HomeBase MetalsA paradigm shift is needed for community development

A paradigm shift is needed for community development

A sea change in the way that both government and mining companies approach community development initiatives is what is required for communities to benefit from infrastructure and social services in the long term.

This is according to Southern African Institute of Mining and Metallurgy (SAIMM) President, MZILA MTHENJANE. GERARD PETER reports.

This article first appeared in Mining Review Africa Issue 1, 2020

Read the full digimag here or subscribe to receive a print copy here

While it may seem that when mining companies take to the soapbox to highlight the successes of their social development programmes, it is mere talk-shop, Mthenjane believes that mining companies are indeed serious about ensuring that ‘no community is left behind by mining’. 

“My view is that the industry is serious about community development,” he states.

“The manner in which we are expected to implement social development programmes is largely through the social and labour plan (SLP) which has to be aligned to a municipality’s Integrated Development Plan (IDP).

It is through these IDPs that mining companies select projects that the municipality plans to implement, and these projects are then funded and executed and eventually handed over to the municipality for long-term sustainability.”

However, due to the financial and governing challenges that many municipalities face, Mthenjane states that the sustainability of these programmes is not always realistic.

Read: ICMM publishes updated guidance for community concerns

“After these programmes have been developed and handed over to municipalities, they are supposed to be maintained and operated in a way that continues to provide such services and manage these programmes for continued service delivery. This can be a challenge for cash-strapped municipalities.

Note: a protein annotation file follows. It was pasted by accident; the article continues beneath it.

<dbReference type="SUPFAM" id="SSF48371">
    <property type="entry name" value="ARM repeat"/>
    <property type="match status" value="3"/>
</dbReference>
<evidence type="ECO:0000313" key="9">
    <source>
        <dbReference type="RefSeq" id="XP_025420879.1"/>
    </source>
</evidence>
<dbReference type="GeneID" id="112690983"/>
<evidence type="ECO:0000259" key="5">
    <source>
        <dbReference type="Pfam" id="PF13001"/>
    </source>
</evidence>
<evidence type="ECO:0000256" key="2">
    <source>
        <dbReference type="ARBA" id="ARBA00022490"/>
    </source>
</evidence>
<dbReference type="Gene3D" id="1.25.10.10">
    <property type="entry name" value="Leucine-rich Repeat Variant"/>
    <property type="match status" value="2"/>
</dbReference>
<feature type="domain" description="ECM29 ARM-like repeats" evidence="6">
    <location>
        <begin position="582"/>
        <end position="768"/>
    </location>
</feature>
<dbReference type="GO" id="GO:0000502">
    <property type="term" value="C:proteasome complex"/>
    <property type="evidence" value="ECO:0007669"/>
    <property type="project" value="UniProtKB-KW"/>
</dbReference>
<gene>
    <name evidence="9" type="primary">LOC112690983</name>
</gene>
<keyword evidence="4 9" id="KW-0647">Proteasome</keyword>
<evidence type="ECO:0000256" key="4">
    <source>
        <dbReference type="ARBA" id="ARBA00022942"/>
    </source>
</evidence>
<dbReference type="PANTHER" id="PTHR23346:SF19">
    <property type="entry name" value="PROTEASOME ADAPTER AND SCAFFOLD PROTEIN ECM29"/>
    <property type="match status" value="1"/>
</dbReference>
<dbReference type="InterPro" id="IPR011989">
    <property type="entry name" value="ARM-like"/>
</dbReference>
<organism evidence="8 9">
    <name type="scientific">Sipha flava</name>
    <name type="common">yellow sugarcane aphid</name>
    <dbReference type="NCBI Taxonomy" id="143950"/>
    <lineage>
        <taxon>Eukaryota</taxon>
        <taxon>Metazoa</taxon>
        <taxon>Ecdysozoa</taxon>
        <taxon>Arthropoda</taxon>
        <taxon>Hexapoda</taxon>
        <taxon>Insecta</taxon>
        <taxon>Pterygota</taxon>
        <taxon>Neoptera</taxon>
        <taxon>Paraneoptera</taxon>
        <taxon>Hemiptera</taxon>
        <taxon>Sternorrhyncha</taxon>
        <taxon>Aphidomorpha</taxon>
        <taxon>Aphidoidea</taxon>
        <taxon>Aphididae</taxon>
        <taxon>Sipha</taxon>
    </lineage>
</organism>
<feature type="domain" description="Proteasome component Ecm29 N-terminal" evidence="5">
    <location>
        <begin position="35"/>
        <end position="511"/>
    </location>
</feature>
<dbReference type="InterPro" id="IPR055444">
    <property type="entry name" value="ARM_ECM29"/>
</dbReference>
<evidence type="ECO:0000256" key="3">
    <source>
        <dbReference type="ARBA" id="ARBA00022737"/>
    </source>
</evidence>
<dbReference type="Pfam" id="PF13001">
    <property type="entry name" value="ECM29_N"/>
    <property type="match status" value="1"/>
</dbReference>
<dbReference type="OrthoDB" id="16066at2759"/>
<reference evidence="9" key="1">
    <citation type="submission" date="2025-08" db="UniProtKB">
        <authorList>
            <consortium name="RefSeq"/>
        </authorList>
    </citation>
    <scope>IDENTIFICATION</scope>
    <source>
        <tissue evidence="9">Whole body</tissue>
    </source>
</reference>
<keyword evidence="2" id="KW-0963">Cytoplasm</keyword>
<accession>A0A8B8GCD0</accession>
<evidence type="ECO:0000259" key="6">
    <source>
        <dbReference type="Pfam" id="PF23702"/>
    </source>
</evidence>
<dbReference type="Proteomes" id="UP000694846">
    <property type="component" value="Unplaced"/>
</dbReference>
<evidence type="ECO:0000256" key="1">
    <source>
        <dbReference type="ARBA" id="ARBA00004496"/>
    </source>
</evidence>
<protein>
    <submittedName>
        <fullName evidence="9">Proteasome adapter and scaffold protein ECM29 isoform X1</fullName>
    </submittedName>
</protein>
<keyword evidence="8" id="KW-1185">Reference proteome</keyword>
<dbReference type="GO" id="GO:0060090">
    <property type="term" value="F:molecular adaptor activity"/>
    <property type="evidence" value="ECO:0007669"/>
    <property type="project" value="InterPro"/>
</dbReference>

Looking at the bigger picture

According to Mthenjane, the way forward is to ensure is a collaborative effort in community development programmes in line with provincial and even national levels.

“A lot of mining companies are already in their third cycle of social and labour initiatives which are typically five-year programmes of investment and development and you will be hard-pressed to find, throughout all mining companies, the extent of infrastructure development that include programmes that can benefit a large number of communities,” he argues.

As an example of a collaborative effort on a provincial level, Mthenjane cites the Impact Catalyst – launched in Limpopo in October last year. It is a collaboration that consists of a diverse set of partners including two mining companies Exxaro, Anglo-American, the World Vision and the Council for Scientific and Industrial Research (CSIR).

“The aim is to use mining to drive the economic development plan of Limpopo on a provincial level. The idea was borne out of mining companies moving away from implementing social impact programmes through social and labour programmes, which are more localised, to moving to a more regional programme that has a bigger impact on the province.”

“What’s more, the size of the challenges we face at a community level are quite large and vast and cannot be addressed by a single mining company alone but rather through collaborative efforts.

“Implementation of social development programmes needs to be done on a provincial level and national level. There should be one plan in terms of what is required for investment from government – not a health plan that is separate from an educational plan or an infrastructure plan, etc.”

Initiatives starting to pay dividends

As stated earlier, mining companies are committed to long-term community development initiatives. Examples include initiatives implemented by Exxaro in the various mining communities where it operates.

Read: Kangra Coal hands over R300 000 community hall in Mpumalanga

Exxaro’s Community Development Manager, Tebogo Leepile, explains, “The community projects that we invest in, address the current socio-economic challenges and offer solutions beyond the life of our mines, for our communities to become independent and sustainable.